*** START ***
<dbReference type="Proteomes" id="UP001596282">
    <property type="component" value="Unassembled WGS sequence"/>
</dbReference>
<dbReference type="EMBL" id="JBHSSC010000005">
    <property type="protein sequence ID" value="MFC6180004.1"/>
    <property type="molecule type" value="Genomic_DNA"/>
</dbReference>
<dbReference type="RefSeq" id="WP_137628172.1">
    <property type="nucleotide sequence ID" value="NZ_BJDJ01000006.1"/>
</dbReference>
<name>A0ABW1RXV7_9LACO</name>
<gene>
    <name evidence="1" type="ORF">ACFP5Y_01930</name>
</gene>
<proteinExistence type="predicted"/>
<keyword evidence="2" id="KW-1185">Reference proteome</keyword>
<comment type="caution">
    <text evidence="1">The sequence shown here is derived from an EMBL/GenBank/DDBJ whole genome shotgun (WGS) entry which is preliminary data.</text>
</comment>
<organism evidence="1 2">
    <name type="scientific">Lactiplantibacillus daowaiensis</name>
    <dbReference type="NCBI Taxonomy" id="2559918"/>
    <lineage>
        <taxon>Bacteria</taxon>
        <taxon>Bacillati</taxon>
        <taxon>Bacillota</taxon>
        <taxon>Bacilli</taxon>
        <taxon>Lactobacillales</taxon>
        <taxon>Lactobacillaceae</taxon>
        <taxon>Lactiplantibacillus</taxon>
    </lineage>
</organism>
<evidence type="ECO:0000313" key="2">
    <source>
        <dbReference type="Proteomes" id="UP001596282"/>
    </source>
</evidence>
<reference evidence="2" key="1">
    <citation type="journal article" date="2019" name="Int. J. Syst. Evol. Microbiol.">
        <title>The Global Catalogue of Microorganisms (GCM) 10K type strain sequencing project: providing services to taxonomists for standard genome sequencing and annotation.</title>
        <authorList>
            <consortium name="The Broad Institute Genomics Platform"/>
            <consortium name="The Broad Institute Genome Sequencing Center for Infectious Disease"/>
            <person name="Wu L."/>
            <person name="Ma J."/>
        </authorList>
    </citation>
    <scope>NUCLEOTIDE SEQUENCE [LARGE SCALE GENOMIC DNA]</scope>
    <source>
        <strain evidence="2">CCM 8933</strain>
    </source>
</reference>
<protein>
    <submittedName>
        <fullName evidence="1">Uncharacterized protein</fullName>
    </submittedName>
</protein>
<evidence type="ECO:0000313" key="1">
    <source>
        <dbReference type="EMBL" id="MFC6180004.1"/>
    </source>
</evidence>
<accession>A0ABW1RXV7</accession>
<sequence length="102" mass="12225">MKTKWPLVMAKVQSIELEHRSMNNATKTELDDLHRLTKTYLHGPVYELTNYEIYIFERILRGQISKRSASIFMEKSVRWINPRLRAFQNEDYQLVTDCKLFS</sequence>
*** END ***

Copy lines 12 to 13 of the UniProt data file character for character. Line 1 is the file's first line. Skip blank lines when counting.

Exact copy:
<gene>
    <name evidence="1" type="ORF">ACFP5Y_01930</name>